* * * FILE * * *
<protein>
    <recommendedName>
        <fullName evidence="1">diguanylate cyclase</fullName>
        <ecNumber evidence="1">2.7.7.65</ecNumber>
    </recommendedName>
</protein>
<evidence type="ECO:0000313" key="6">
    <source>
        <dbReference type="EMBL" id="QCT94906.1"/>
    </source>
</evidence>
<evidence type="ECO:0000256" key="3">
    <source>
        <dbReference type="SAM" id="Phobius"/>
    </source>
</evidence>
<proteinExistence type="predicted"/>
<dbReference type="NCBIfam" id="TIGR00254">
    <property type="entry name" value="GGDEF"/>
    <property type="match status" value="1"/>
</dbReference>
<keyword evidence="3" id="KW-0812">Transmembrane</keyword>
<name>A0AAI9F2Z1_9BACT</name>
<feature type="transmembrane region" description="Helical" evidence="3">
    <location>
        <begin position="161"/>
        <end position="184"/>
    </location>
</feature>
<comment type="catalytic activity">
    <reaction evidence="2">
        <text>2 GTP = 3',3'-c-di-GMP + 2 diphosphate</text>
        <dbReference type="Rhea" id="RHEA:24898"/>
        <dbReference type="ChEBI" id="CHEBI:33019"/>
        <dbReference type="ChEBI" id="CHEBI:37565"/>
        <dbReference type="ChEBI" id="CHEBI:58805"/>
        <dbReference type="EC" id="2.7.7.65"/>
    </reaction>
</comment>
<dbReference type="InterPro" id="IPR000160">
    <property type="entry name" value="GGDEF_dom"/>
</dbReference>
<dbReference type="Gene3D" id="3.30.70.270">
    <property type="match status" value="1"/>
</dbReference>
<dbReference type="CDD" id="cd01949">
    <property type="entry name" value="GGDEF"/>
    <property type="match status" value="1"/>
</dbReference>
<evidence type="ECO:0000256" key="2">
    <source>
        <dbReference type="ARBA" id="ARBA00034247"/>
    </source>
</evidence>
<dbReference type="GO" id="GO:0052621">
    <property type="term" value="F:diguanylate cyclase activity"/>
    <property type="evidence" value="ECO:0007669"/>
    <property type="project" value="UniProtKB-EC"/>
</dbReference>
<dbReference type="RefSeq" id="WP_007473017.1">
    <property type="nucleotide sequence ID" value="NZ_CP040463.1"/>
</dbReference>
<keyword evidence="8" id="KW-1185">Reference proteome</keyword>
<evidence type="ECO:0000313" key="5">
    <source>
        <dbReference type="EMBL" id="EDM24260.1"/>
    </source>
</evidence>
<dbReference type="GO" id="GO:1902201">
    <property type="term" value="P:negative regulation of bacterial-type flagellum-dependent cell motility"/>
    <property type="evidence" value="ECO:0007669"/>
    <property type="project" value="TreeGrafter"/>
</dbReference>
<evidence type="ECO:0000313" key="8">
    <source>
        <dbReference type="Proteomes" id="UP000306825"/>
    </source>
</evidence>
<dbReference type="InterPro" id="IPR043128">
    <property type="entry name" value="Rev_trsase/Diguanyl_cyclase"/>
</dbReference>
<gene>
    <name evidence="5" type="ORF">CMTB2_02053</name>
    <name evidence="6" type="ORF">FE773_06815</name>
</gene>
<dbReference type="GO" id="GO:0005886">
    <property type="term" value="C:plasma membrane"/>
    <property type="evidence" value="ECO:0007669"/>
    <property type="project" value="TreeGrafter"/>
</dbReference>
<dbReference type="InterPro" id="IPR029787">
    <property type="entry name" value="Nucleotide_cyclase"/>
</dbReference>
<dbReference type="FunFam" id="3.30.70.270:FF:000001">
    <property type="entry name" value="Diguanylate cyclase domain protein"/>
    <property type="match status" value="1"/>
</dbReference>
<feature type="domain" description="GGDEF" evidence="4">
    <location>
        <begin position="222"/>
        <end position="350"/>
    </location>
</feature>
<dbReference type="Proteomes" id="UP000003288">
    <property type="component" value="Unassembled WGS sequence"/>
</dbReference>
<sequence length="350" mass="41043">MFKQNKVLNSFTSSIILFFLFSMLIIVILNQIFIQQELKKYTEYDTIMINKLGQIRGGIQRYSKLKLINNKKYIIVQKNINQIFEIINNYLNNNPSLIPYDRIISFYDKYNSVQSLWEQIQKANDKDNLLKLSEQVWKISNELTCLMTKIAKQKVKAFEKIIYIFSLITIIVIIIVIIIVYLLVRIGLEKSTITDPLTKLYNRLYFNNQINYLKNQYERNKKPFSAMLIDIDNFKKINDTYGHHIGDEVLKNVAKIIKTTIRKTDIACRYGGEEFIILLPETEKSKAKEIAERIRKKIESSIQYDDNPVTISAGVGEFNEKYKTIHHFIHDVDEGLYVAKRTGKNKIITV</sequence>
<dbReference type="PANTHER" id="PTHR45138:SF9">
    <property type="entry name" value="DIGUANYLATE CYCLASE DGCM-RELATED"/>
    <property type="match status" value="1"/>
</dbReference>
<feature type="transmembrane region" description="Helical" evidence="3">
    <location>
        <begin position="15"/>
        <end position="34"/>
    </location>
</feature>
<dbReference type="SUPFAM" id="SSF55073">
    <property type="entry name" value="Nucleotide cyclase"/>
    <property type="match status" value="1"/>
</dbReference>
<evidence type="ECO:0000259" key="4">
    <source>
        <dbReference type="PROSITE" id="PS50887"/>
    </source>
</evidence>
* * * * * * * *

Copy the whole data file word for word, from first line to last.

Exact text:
<protein>
    <recommendedName>
        <fullName evidence="1">diguanylate cyclase</fullName>
        <ecNumber evidence="1">2.7.7.65</ecNumber>
    </recommendedName>
</protein>
<evidence type="ECO:0000313" key="6">
    <source>
        <dbReference type="EMBL" id="QCT94906.1"/>
    </source>
</evidence>
<evidence type="ECO:0000256" key="3">
    <source>
        <dbReference type="SAM" id="Phobius"/>
    </source>
</evidence>
<proteinExistence type="predicted"/>
<dbReference type="NCBIfam" id="TIGR00254">
    <property type="entry name" value="GGDEF"/>
    <property type="match status" value="1"/>
</dbReference>
<keyword evidence="3" id="KW-0812">Transmembrane</keyword>
<name>A0AAI9F2Z1_9BACT</name>
<feature type="transmembrane region" description="Helical" evidence="3">
    <location>
        <begin position="161"/>
        <end position="184"/>
    </location>
</feature>
<comment type="catalytic activity">
    <reaction evidence="2">
        <text>2 GTP = 3',3'-c-di-GMP + 2 diphosphate</text>
        <dbReference type="Rhea" id="RHEA:24898"/>
        <dbReference type="ChEBI" id="CHEBI:33019"/>
        <dbReference type="ChEBI" id="CHEBI:37565"/>
        <dbReference type="ChEBI" id="CHEBI:58805"/>
        <dbReference type="EC" id="2.7.7.65"/>
    </reaction>
</comment>
<dbReference type="InterPro" id="IPR000160">
    <property type="entry name" value="GGDEF_dom"/>
</dbReference>
<dbReference type="Gene3D" id="3.30.70.270">
    <property type="match status" value="1"/>
</dbReference>
<dbReference type="CDD" id="cd01949">
    <property type="entry name" value="GGDEF"/>
    <property type="match status" value="1"/>
</dbReference>
<evidence type="ECO:0000256" key="2">
    <source>
        <dbReference type="ARBA" id="ARBA00034247"/>
    </source>
</evidence>
<dbReference type="GO" id="GO:0052621">
    <property type="term" value="F:diguanylate cyclase activity"/>
    <property type="evidence" value="ECO:0007669"/>
    <property type="project" value="UniProtKB-EC"/>
</dbReference>
<dbReference type="RefSeq" id="WP_007473017.1">
    <property type="nucleotide sequence ID" value="NZ_CP040463.1"/>
</dbReference>
<keyword evidence="8" id="KW-1185">Reference proteome</keyword>
<evidence type="ECO:0000313" key="5">
    <source>
        <dbReference type="EMBL" id="EDM24260.1"/>
    </source>
</evidence>
<dbReference type="GO" id="GO:1902201">
    <property type="term" value="P:negative regulation of bacterial-type flagellum-dependent cell motility"/>
    <property type="evidence" value="ECO:0007669"/>
    <property type="project" value="TreeGrafter"/>
</dbReference>
<evidence type="ECO:0000313" key="8">
    <source>
        <dbReference type="Proteomes" id="UP000306825"/>
    </source>
</evidence>
<dbReference type="InterPro" id="IPR043128">
    <property type="entry name" value="Rev_trsase/Diguanyl_cyclase"/>
</dbReference>
<gene>
    <name evidence="5" type="ORF">CMTB2_02053</name>
    <name evidence="6" type="ORF">FE773_06815</name>
</gene>
<dbReference type="GO" id="GO:0005886">
    <property type="term" value="C:plasma membrane"/>
    <property type="evidence" value="ECO:0007669"/>
    <property type="project" value="TreeGrafter"/>
</dbReference>
<dbReference type="InterPro" id="IPR029787">
    <property type="entry name" value="Nucleotide_cyclase"/>
</dbReference>
<dbReference type="FunFam" id="3.30.70.270:FF:000001">
    <property type="entry name" value="Diguanylate cyclase domain protein"/>
    <property type="match status" value="1"/>
</dbReference>
<feature type="domain" description="GGDEF" evidence="4">
    <location>
        <begin position="222"/>
        <end position="350"/>
    </location>
</feature>
<dbReference type="Proteomes" id="UP000003288">
    <property type="component" value="Unassembled WGS sequence"/>
</dbReference>
<sequence length="350" mass="41043">MFKQNKVLNSFTSSIILFFLFSMLIIVILNQIFIQQELKKYTEYDTIMINKLGQIRGGIQRYSKLKLINNKKYIIVQKNINQIFEIINNYLNNNPSLIPYDRIISFYDKYNSVQSLWEQIQKANDKDNLLKLSEQVWKISNELTCLMTKIAKQKVKAFEKIIYIFSLITIIVIIIVIIIVYLLVRIGLEKSTITDPLTKLYNRLYFNNQINYLKNQYERNKKPFSAMLIDIDNFKKINDTYGHHIGDEVLKNVAKIIKTTIRKTDIACRYGGEEFIILLPETEKSKAKEIAERIRKKIESSIQYDDNPVTISAGVGEFNEKYKTIHHFIHDVDEGLYVAKRTGKNKIITV</sequence>
<dbReference type="PANTHER" id="PTHR45138:SF9">
    <property type="entry name" value="DIGUANYLATE CYCLASE DGCM-RELATED"/>
    <property type="match status" value="1"/>
</dbReference>
<feature type="transmembrane region" description="Helical" evidence="3">
    <location>
        <begin position="15"/>
        <end position="34"/>
    </location>
</feature>
<dbReference type="SUPFAM" id="SSF55073">
    <property type="entry name" value="Nucleotide cyclase"/>
    <property type="match status" value="1"/>
</dbReference>
<evidence type="ECO:0000259" key="4">
    <source>
        <dbReference type="PROSITE" id="PS50887"/>
    </source>
</evidence>